Local Briefs
France delegation promotes Native products
Monday, May 04 2015
Written by Jon Lurie,
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france delegation promotes native products-web.jpgThe idea of becoming a Native American trade ambassador came to Diane Gorney during one of her recent excursions to France. “Walking down the streets in Paris people kept coming up and offering to buy the jewelry right off of me,” says the Minneapolis resident and White Earth descendant.

Gorney refused to sell the stunning beaded earrings, necklaces and bracelets she had purchased from Ojibwe artists back home. From those interactions, however, she came to understand the appetite French people have for all things Native American. In their hunger Gorney saw an opportunity to help her Ojibwe people. She investigated the availability of American Indian items such as traditional art and jewelry, and hand-harvested Minnesota wild rice.

The “Native American art” Gorney found in Parisian shops was of poor quality and manufactured in China. Gorney’s search for wild rice led her across the French capital. French cookbooks and menus frequently reference an ingredient called “riz sauvage (translation: wild rice),” so Gorney was mystified when she couldn’t find it in stores. Finally, at an obscure kosher market, Gorney ran across riz sauvage, but found the product nothing like the natural cereal grain which flourishes upon Minnesota’s northern waters.

The graphic on the packaging of France’s leading brand of riz sauvage, Tilda Giant Wild Rice, lends the impression the black rice is harvested by Native Americans. Its box cover contains an image of two American Indians poling a birch bark canoe through a wild rice bed. But a closer look reveals the truth: the product marketed in France as Native American wild rice is actually Indonesian, paddy-cultivated, black basmati rice, packaged and distributed by a Britain-based food brand selling in over 50 countries.

Gorney, a former art teacher, soon returned to Paris with a suitcase full of White Earth wild rice. She handed out one-pound bags to chefs and others whom she hoped would spread the word about the nutritious, delicious and sacred grain. “I wanted them to share, but people loved it so much they kept it for themselves. So my efforts were dead on arrival.”

Education and tribal administrator named to multi-state development post
Monday, May 04 2015
Written by Lee Egerstrom,
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c. kay-web.jpgAn experienced tribal and education administrator from the Standing Rock Sioux Tribe has been named the new executive director of the three-state Common Enterprise Development Corporation based at Mandan, N.D.

Cheryl Ann Kary (Hunkuotawin) succeeds long-time North Dakota public and private economic development leader Bill Patrie, nationally known for helping start several value-added agricultural businesses and services firms in North Dakota that involved several Indian organizations.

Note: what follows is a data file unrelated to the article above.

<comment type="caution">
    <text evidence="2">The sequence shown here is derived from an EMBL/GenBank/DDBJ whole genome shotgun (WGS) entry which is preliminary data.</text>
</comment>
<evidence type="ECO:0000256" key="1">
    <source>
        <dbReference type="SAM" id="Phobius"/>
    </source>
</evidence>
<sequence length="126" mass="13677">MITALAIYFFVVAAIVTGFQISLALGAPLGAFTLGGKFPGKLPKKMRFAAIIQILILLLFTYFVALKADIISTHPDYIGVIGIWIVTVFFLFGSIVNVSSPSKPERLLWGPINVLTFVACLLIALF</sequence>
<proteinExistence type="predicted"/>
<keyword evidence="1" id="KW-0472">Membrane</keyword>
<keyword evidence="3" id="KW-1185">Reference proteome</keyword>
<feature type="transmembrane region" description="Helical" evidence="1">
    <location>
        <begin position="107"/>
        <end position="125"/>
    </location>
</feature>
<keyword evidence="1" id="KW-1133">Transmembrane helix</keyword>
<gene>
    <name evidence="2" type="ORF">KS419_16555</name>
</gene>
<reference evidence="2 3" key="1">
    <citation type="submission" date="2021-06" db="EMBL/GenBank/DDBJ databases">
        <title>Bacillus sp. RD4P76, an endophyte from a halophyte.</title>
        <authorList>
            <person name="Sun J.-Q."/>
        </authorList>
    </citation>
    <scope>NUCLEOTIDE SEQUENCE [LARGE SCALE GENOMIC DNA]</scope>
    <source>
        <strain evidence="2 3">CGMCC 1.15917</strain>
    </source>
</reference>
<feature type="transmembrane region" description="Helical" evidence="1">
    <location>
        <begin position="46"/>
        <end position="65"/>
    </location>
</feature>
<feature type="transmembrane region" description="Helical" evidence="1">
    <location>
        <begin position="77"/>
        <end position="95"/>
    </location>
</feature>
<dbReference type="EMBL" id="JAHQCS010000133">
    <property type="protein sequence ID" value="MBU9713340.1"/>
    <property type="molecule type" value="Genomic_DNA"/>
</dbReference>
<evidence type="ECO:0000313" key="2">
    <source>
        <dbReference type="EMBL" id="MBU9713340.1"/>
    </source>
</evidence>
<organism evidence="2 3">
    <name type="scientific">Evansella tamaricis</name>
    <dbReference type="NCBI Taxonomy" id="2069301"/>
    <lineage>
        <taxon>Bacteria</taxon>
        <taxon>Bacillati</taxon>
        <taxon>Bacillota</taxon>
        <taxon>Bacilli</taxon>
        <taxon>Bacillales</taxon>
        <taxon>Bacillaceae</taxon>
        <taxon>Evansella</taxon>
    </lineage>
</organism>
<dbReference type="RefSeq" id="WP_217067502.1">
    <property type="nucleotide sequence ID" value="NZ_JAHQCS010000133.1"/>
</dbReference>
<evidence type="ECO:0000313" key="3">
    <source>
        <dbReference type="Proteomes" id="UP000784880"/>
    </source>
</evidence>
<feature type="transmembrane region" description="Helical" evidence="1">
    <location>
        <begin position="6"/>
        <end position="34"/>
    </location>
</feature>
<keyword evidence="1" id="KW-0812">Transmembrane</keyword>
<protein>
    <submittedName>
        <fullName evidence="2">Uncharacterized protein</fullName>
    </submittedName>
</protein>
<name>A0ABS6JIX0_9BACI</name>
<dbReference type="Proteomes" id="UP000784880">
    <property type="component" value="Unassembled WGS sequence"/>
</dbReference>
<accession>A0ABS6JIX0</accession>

Patrie will remain working at the nonprofit consultancy during a transition period.

“I wouldn’t say I want to be a bridge between Indians and non-Indians,” she said in an interview. “I look at my new role as a resource link for people wanting to do things.”

Kary previously worked with adult education, student recruitment, public relations, and as vice president for community development at Sitting Bull College at Fort Yates. She was executive director of the Standing Rock Sioux Tribe for two years. She also served as curriculum development director and trainer at the Native American Training Institute, and research director of United Tribes Technical College, both in Bismarck

She echoes views of Patrie, the executive director since it’s founding in 2009. Both say persistent poverty and health problems on reservations and in other communities aren’t a “people failure,” but rather a “systems failure.”

Farm poverty has at least been partly overcome by “system change,” Patrie said, whereby farm families now keep more of the value of their production at home and working in their state and local economies. Over the years, he helped create more than 30 such cooperatives including the Fort Berthold Agricultural Cooperative at New Town and the Twin Buttes Land Owners Energy Cooperative at Twin Buttes.

Common Enterprise, or CEDC, is a nonprofit consultancy providing technical assistance to start-up enterprises mutually or cooperatively owned on and off reservations in North Dakota, South Dakota and Minnesota. Tribally-owned enterprises are by definition membership-owned and thus sibling organizations with agricultural and food co-ops, mutual insurance and finance companies, credit unions and other forms of community enterprises owned and operated for the common good by members.

At CEDC, Patrie worked with local groups involving North Dakota reservations, 11 North Dakota counties, and others on developing a cooperative health care system; various community development projects; with North Dakota, South Dakota, Minnesota and Manitoba agricultural groups in developing value-added processing enterprises; and on rural and reservation housing projects.

Prior to starting CEDC, Patrie served 16 years as rural development director for the North Dakota Association of Rural Electric Cooperatives. He later was director of cooperative business strategies for the multi-state Northcountry Cooperative Development Fund and Foundation. CEDC is a spin-off development consultancy still linked with Northcountry.

The Sioux Chef opening highly anticipated food truck
Monday, May 04 2015
Written by Alfred Walking Bull,
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tatanka_truck-web.jpgThe city of Minneapolis is anxiously anticipating the opening of The Sioux Chef’s first venue: Tatanka Truck.